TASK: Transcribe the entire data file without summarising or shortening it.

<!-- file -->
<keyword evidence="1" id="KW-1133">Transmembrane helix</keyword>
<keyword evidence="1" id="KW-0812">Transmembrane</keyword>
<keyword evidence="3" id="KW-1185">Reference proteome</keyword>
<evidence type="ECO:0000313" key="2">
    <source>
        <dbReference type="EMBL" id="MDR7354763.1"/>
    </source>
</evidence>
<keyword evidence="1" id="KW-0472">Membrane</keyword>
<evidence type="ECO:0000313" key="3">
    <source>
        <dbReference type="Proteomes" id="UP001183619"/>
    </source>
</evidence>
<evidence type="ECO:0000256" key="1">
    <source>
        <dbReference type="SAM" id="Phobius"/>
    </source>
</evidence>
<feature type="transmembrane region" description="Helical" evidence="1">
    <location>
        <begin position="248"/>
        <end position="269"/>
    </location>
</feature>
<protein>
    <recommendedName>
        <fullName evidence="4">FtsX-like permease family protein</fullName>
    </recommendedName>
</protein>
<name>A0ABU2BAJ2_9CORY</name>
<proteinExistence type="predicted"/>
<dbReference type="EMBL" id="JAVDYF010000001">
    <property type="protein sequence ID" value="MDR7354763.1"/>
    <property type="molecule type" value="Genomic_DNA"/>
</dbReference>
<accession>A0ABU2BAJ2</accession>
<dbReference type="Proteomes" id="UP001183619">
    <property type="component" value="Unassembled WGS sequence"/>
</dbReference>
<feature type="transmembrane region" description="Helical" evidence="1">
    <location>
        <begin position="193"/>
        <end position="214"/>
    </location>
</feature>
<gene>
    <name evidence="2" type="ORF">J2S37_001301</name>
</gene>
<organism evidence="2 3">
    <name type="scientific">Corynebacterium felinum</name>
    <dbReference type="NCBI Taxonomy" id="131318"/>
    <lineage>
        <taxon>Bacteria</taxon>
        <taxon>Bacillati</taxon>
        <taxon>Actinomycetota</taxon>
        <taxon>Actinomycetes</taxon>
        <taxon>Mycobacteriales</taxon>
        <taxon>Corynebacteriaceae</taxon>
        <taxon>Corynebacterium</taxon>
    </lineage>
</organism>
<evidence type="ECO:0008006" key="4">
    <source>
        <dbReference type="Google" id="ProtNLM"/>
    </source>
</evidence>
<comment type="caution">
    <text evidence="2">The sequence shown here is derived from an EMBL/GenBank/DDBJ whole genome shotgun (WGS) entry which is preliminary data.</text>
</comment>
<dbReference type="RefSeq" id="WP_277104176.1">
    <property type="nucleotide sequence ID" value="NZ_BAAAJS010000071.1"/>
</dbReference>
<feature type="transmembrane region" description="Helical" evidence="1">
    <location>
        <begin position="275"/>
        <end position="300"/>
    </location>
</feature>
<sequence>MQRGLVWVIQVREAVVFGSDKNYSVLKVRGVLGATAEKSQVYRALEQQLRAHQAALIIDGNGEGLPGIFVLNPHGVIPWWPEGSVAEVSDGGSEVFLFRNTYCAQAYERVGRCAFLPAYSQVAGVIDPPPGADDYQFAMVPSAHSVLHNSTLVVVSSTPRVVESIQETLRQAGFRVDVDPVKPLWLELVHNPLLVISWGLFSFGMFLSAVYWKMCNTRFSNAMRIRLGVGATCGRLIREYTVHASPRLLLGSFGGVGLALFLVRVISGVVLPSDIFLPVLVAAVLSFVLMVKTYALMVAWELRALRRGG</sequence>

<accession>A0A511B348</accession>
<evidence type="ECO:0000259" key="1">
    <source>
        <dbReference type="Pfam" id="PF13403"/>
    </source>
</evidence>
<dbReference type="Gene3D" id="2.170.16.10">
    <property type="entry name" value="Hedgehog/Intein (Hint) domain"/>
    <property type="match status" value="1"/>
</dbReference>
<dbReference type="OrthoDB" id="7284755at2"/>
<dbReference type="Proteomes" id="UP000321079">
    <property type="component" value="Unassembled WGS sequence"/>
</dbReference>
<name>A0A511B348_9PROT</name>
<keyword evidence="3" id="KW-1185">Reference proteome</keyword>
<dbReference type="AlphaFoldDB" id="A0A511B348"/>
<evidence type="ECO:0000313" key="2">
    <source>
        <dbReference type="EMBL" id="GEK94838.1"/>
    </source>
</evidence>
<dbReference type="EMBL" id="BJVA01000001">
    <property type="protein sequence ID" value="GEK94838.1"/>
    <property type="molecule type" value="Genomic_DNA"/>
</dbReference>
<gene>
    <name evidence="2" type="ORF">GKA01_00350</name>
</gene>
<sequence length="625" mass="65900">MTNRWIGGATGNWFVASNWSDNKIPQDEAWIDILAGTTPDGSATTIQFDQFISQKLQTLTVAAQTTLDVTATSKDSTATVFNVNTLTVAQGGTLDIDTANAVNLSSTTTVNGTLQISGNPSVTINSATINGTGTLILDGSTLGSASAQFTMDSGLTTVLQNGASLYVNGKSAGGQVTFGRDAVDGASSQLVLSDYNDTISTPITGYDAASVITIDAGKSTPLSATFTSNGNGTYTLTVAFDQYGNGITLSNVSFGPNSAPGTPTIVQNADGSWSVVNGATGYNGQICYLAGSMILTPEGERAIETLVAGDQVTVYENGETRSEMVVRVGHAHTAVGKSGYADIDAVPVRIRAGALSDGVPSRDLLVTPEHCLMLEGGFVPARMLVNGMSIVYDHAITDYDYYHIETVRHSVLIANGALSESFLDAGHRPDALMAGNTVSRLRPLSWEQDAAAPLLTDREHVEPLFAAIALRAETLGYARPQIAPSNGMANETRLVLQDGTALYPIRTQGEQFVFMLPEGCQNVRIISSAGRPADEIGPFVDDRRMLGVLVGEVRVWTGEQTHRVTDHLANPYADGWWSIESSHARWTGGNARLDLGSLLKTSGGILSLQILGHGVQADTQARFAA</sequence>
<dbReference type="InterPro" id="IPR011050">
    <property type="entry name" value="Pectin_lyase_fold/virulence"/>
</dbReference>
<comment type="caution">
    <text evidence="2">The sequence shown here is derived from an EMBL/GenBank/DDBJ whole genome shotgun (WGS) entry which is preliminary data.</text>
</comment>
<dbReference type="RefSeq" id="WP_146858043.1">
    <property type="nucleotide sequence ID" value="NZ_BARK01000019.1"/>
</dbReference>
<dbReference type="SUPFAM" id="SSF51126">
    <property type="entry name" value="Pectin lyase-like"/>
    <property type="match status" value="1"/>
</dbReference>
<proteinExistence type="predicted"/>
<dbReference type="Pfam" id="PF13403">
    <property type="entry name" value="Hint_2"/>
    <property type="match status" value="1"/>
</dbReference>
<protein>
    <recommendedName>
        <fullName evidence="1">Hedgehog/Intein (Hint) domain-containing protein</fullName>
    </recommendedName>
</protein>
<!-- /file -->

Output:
<keyword evidence="1" id="KW-1133">Transmembrane helix</keyword>
<keyword evidence="1" id="KW-0812">Transmembrane</keyword>
<keyword evidence="3" id="KW-1185">Reference proteome</keyword>
<evidence type="ECO:0000313" key="2">
    <source>
        <dbReference type="EMBL" id="MDR7354763.1"/>
    </source>
</evidence>
<keyword evidence="1" id="KW-0472">Membrane</keyword>
<evidence type="ECO:0000313" key="3">
    <source>
        <dbReference type="Proteomes" id="UP001183619"/>
    </source>
</evidence>
<evidence type="ECO:0000256" key="1">
    <source>
        <dbReference type="SAM" id="Phobius"/>
    </source>
</evidence>
<feature type="transmembrane region" description="Helical" evidence="1">
    <location>
        <begin position="248"/>
        <end position="269"/>
    </location>
</feature>
<protein>
    <recommendedName>
        <fullName evidence="4">FtsX-like permease family protein</fullName>
    </recommendedName>
</protein>
<name>A0ABU2BAJ2_9CORY</name>
<proteinExistence type="predicted"/>
<dbReference type="EMBL" id="JAVDYF010000001">
    <property type="protein sequence ID" value="MDR7354763.1"/>
    <property type="molecule type" value="Genomic_DNA"/>
</dbReference>
<accession>A0ABU2BAJ2</accession>
<dbReference type="Proteomes" id="UP001183619">
    <property type="component" value="Unassembled WGS sequence"/>
</dbReference>
<feature type="transmembrane region" description="Helical" evidence="1">
    <location>
        <begin position="193"/>
        <end position="214"/>
    </location>
</feature>
<gene>
    <name evidence="2" type="ORF">J2S37_001301</name>
</gene>
<organism evidence="2 3">
    <name type="scientific">Corynebacterium felinum</name>
    <dbReference type="NCBI Taxonomy" id="131318"/>
    <lineage>
        <taxon>Bacteria</taxon>
        <taxon>Bacillati</taxon>
        <taxon>Actinomycetota</taxon>
        <taxon>Actinomycetes</taxon>
        <taxon>Mycobacteriales</taxon>
        <taxon>Corynebacteriaceae</taxon>
        <taxon>Corynebacterium</taxon>
    </lineage>
</organism>
<evidence type="ECO:0008006" key="4">
    <source>
        <dbReference type="Google" id="ProtNLM"/>
    </source>
</evidence>
<comment type="caution">
    <text evidence="2">The sequence shown here is derived from an EMBL/GenBank/DDBJ whole genome shotgun (WGS) entry which is preliminary data.</text>
</comment>
<dbReference type="RefSeq" id="WP_277104176.1">
    <property type="nucleotide sequence ID" value="NZ_BAAAJS010000071.1"/>
</dbReference>
<feature type="transmembrane region" description="Helical" evidence="1">
    <location>
        <begin position="275"/>
        <end position="300"/>
    </location>
</feature>
<sequence>MQRGLVWVIQVREAVVFGSDKNYSVLKVRGVLGATAEKSQVYRALEQQLRAHQAALIIDGNGEGLPGIFVLNPHGVIPWWPEGSVAEVSDGGSEVFLFRNTYCAQAYERVGRCAFLPAYSQVAGVIDPPPGADDYQFAMVPSAHSVLHNSTLVVVSSTPRVVESIQETLRQAGFRVDVDPVKPLWLELVHNPLLVISWGLFSFGMFLSAVYWKMCNTRFSNAMRIRLGVGATCGRLIREYTVHASPRLLLGSFGGVGLALFLVRVISGVVLPSDIFLPVLVAAVLSFVLMVKTYALMVAWELRALRRGG</sequence>

<accession>A0A511B348</accession>
<evidence type="ECO:0000259" key="1">
    <source>
        <dbReference type="Pfam" id="PF13403"/>
    </source>
</evidence>
<dbReference type="Gene3D" id="2.170.16.10">
    <property type="entry name" value="Hedgehog/Intein (Hint) domain"/>
    <property type="match status" value="1"/>
</dbReference>
<dbReference type="OrthoDB" id="7284755at2"/>
<dbReference type="Proteomes" id="UP000321079">
    <property type="component" value="Unassembled WGS sequence"/>
</dbReference>
<name>A0A511B348_9PROT</name>
<keyword evidence="3" id="KW-1185">Reference proteome</keyword>
<dbReference type="AlphaFoldDB" id="A0A511B348"/>
<evidence type="ECO:0000313" key="2">
    <source>
        <dbReference type="EMBL" id="GEK94838.1"/>
    </source>
</evidence>
<dbReference type="EMBL" id="BJVA01000001">
    <property type="protein sequence ID" value="GEK94838.1"/>
    <property type="molecule type" value="Genomic_DNA"/>
</dbReference>
<gene>
    <name evidence="2" type="ORF">GKA01_00350</name>
</gene>
<sequence length="625" mass="65900">MTNRWIGGATGNWFVASNWSDNKIPQDEAWIDILAGTTPDGSATTIQFDQFISQKLQTLTVAAQTTLDVTATSKDSTATVFNVNTLTVAQGGTLDIDTANAVNLSSTTTVNGTLQISGNPSVTINSATINGTGTLILDGSTLGSASAQFTMDSGLTTVLQNGASLYVNGKSAGGQVTFGRDAVDGASSQLVLSDYNDTISTPITGYDAASVITIDAGKSTPLSATFTSNGNGTYTLTVAFDQYGNGITLSNVSFGPNSAPGTPTIVQNADGSWSVVNGATGYNGQICYLAGSMILTPEGERAIETLVAGDQVTVYENGETRSEMVVRVGHAHTAVGKSGYADIDAVPVRIRAGALSDGVPSRDLLVTPEHCLMLEGGFVPARMLVNGMSIVYDHAITDYDYYHIETVRHSVLIANGALSESFLDAGHRPDALMAGNTVSRLRPLSWEQDAAAPLLTDREHVEPLFAAIALRAETLGYARPQIAPSNGMANETRLVLQDGTALYPIRTQGEQFVFMLPEGCQNVRIISSAGRPADEIGPFVDDRRMLGVLVGEVRVWTGEQTHRVTDHLANPYADGWWSIESSHARWTGGNARLDLGSLLKTSGGILSLQILGHGVQADTQARFAA</sequence>
<dbReference type="InterPro" id="IPR011050">
    <property type="entry name" value="Pectin_lyase_fold/virulence"/>
</dbReference>
<comment type="caution">
    <text evidence="2">The sequence shown here is derived from an EMBL/GenBank/DDBJ whole genome shotgun (WGS) entry which is preliminary data.</text>
</comment>
<dbReference type="RefSeq" id="WP_146858043.1">
    <property type="nucleotide sequence ID" value="NZ_BARK01000019.1"/>
</dbReference>
<dbReference type="SUPFAM" id="SSF51126">
    <property type="entry name" value="Pectin lyase-like"/>
    <property type="match status" value="1"/>
</dbReference>
<proteinExistence type="predicted"/>
<dbReference type="Pfam" id="PF13403">
    <property type="entry name" value="Hint_2"/>
    <property type="match status" value="1"/>
</dbReference>
<protein>
    <recommendedName>
        <fullName evidence="1">Hedgehog/Intein (Hint) domain-containing protein</fullName>
    </recommendedName>
</protein>